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Site record MDR5153 - Clay Cross Works or Biwater Works (site of), Egstow, Clay Cross

Type and Period (3)

Protected Status/Designation

  • None recorded

Full Description

SK 398644 Clay Cross, Ironworks, 1846. The site of an iron works established by George Stephenson. There may be some remains of the early works, but it appears mostly modern. (1, 2) George Stephenson founded the Clay Cross Company in 1837, bringing in his son, Robert Stephenson as well as a number of other gentlemen famous as pioneers of railway construction and industrial development. It originally traded under the name 'Geo. Stephenson and Co.' and benefited from its location at an important junction of the Derby and Nottingham main railway lines at Clay Cross. In its first year of existence, the Company sank the Clay Cross (No. 1) coal pit and in 1844 was the first to send coal to London direct by rail. It started trading as the Clay Cross Company in 1840, being then engaged in coal mining, limestone quarrying and lime burning (at Crich), ironstone mining and the manufacture of coke and brick making. In 1846 the Company turned its attention to the production of iron. Two blast furnaces were erected, a third being added in 1853, as was also an iron foundry. The Company also continued to sink coal pits, with Clay Cross No. 2 and No. 3 being sunk in close proximity to the iron works in 1850 and 1852 respectively. The main Foundry and Pipe Pits for the production of cast-iron pipes etc. were commenced in 1864. The original 14 ironstone pits in the area around Clay Cross No. 1 Colliery ceased to be worked in 1871 and ironstone mines were acquired in Northants and Lincs. Between 1839 and 1903 some 280 beehive coke ovens were in operation near the blast furnaces at the Clay Cross Works. These were replaced by newer ovens in 1903 which were themselves replaced in the 1950s by 55 ovens of the regenerative type. The brickworks were also originally at the Clay Cross Works, but in 1915 new brickworks near Clay Cross (LMS) Station were acquired. Also at the Clay Cross Works was a slag and tarred slag plant, situated adjacent to the blast furnaces, as was an electricity generation plant, with one generator erected in 1917, one in 1918 and a third in 1923. There was also a gas works on site, which originated in 1853. (3) A brief walk-over survey was carried out on September 5 2006, as part of a desk-based assessment prior to the proposed redevelopment of the site. It was found that the site still contained a number of buildings associated with the 19th and early 20th century works, including the Power House, various workshops, Main Offices, the Blacksmith's Shop and the 'Big Shop' foundry building. Many elements of these structures demonstrate a local style or vernacular adopted for buildings associated with the Clay Cross Company, namely round windows on gable ends of workshops, the use of pilasters to divide windows and doors on facades, and the use of round-headed windows. The significance of these surviving buildings was considered to be high in view of their association with George Stephenson, the Clay Cross Works and the industrial and social development of Clay Cross. (4) In the 1960s-80s, at a time when the nature of industrial activity on the site changed, waste tips and many of the earlier buildings were cleared. An archaeological buildings appraisal was carried out in May 2007 and noted that several of the more modern buildings had also been demolished, but that a core group of 19 buildings survived that related to the mid-19th to early 20th century works. The identification of a large foundry hall dating to the 1860s was a particularly significant discovery and further recording was recommended. (5) A watching brief carried out prior to redevelopment of the site identified the survival of sub-surface archaeological remains relating to the c Works. As a result, several areas were targeted for more detailed excavation. These included the main foundry building or 'Big Shop', coke ovens, the gasworks and blast furnaces. Excavation of the main foundry building (Area I) revealed a series of phases, with features including substantial sandstone walls, a number of casting pits, a hearth and a flue system. Area II produced the remains of 22 beehive ovens distributed evenly along both sides of a central flue, with the exhaust gas and heat being vented from each individual oven into the central flue via a short ancillary flue. Excavations on the gasworks (Area III) were carried out by mechanical excavator only, due to heavy contamination. These exposed the gas retort and the remains of a bank of ovens. The final area, IV, was located to examine the early blast furnaces; however, it was found that primary evidence of these had been obliterated by subsequent rebuilds. Given the site's connection to George Stephenson and the impact that the Works had on Clay Cross, it is hoped that a full final report can be made available for publication. (6) Members of the Derbyshire Archaeological Society visited the site a year after enclosure, where a skeleton staff remain dismantling and scrapping the plant. Several 19th century buildings survive, though in the main the brick walls are hidden by modern external cladding. None of these are of any particular architectural or historical value. A couple of short streches of 2-foot guage railway are a reminder that the Clay Cross Company ran the Ashover Light Railway, which linked the works to quarries on the fringe of the Peak District. The base of a gasholder used as a cooling water reservoir is evidence of the coal mines, coke ovens and blast furnaces which once shared the site with the surviving foundry buildings. (7)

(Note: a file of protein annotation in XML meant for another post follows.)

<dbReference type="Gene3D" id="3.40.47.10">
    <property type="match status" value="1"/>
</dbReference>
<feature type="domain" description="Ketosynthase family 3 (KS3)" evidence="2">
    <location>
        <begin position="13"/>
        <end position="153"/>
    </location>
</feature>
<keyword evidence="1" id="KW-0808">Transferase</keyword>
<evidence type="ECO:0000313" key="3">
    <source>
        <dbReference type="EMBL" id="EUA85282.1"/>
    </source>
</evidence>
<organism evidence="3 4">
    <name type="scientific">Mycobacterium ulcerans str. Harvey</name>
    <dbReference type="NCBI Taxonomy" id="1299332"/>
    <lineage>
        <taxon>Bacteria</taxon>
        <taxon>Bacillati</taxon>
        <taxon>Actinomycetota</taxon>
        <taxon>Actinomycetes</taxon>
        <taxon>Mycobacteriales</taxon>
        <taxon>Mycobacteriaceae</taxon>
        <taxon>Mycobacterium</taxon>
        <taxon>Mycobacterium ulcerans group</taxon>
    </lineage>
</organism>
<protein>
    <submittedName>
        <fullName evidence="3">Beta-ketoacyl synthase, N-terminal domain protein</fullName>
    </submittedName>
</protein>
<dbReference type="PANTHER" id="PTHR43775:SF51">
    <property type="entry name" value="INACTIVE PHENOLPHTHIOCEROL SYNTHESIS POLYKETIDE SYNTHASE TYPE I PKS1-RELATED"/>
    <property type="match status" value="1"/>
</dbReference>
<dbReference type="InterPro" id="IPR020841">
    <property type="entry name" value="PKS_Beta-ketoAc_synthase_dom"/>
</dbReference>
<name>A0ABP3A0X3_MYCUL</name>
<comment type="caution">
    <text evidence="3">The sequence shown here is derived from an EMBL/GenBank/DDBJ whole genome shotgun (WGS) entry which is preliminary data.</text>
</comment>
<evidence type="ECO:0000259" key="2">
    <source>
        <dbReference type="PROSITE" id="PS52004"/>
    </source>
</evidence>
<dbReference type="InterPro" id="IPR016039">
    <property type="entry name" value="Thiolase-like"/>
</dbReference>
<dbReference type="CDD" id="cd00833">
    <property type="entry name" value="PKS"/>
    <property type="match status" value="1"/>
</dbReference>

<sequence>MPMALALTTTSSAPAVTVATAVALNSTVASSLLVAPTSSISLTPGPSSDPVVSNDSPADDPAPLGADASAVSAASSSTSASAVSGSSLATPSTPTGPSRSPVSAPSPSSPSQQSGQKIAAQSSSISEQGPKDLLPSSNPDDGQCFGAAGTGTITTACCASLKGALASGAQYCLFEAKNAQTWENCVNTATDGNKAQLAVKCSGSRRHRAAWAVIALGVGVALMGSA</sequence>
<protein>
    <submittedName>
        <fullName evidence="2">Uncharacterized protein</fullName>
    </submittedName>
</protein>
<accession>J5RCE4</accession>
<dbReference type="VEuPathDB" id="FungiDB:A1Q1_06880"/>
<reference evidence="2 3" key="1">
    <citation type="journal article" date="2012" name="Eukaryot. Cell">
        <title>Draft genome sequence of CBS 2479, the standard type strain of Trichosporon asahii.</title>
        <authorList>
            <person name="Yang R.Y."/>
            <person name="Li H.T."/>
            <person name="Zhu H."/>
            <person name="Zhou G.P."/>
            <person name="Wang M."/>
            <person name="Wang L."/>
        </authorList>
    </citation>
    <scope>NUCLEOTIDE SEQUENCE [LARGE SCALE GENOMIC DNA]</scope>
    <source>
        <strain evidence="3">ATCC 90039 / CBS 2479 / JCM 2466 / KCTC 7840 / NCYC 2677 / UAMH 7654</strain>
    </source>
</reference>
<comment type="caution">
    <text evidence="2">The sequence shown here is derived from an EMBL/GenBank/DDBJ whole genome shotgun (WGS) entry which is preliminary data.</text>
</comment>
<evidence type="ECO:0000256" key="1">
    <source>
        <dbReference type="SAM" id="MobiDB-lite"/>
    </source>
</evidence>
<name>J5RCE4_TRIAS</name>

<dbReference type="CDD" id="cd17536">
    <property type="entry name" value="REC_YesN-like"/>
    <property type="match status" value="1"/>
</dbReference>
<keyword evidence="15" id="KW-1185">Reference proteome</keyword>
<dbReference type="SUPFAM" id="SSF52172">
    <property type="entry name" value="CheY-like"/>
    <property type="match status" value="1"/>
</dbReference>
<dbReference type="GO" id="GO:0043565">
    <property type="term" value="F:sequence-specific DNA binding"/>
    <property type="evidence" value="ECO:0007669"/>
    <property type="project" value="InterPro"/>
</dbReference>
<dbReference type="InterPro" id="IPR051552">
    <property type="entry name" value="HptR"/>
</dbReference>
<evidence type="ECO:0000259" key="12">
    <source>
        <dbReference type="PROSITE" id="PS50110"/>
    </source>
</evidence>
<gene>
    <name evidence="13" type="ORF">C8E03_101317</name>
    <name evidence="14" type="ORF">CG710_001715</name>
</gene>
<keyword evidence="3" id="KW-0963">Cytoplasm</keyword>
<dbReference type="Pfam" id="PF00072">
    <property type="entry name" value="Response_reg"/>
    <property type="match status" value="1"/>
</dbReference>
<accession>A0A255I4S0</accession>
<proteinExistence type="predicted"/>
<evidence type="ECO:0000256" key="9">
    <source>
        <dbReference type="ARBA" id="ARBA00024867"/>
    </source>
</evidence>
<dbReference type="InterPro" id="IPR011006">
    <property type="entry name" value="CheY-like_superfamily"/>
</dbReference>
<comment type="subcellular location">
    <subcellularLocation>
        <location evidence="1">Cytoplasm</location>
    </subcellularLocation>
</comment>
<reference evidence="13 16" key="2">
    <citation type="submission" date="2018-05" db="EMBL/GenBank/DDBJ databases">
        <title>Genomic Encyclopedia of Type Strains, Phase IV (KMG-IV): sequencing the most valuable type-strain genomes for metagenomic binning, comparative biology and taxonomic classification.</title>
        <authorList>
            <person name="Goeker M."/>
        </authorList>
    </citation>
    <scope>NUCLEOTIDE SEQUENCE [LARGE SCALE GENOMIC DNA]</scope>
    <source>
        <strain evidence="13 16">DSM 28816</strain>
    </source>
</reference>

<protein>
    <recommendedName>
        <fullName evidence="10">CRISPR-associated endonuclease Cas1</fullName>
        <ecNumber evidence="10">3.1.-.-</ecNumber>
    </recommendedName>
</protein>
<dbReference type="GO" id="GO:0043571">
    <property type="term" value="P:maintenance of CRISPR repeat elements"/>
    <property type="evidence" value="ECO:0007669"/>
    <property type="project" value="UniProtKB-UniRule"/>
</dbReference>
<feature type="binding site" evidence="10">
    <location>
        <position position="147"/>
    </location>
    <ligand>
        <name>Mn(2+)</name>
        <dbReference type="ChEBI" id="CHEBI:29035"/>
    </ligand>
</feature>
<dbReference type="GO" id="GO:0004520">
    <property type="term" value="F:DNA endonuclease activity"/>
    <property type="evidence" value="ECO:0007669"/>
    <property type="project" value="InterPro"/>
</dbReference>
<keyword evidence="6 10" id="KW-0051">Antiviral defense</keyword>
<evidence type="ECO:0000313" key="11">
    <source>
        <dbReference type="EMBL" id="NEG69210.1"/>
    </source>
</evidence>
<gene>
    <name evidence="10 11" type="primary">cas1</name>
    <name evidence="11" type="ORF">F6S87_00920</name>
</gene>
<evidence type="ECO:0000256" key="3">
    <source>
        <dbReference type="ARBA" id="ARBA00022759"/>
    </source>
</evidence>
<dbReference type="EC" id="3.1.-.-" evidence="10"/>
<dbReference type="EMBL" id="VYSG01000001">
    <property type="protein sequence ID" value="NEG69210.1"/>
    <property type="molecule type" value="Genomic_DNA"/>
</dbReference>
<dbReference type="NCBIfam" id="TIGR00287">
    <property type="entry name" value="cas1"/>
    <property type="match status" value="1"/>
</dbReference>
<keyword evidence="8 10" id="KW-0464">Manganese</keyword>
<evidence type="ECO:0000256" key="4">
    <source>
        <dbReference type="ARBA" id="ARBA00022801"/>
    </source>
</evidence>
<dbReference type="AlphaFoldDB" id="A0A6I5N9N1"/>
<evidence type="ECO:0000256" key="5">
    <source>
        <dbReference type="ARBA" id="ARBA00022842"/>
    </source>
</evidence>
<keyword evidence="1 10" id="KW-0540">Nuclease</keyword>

Sources/Archives (7)

  • <1> Index: North Derbyshire Archaeological Trust (NDAT). North Derbyshire Archaeological Trust Index: 0735. D M Smith, 1961.
  • <2> Index: Council for British Archaeology (CBA). CBA Industrial Archaeology Report Card. Ironworks, Clay Cross.
  • <3> Bibliographic reference: Anon. 1959. Over a Hundred Years of Enterprise. Centenary & Supplement of the Clay Cross Company Ltd, 1837-1959.
  • <4> Unpublished document: Meeke, J (WSP Environmental Ltd). 2006. Archaeological Desk-Based Assessment for the Biwater Redevelopment Area, Clay Cross, Derbyshire.
  • <5> Unpublished document: Jessop, O & Dawson, L (ARCUS). 2007. Archaeological Buildings Appraisal of the Biwater Works, Market Street, Clay Cross, Derbyshire. SMR Doc. No. 1017.
  • <6> Unpublished document: Jackson, R & Dransfield, N (ARCUS). 2009. Biwater, Clay Cross, Derbyshire. Archaeological Watching Brief and Mitigation.
  • <7> Article in serial: Association for Industrial Archaeology (AIA). 2002. 'Regional News, East Midlands', Industrial Archaeology News.



Grid reference Centred SK 399 643 (640m by 813m)

Related Monuments/Buildings (0)

Related Events/Activities (3)

  • EDR2396
  • EDR2395
  • EDR2720

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Record last edited

Jun 28 2021 4:50PM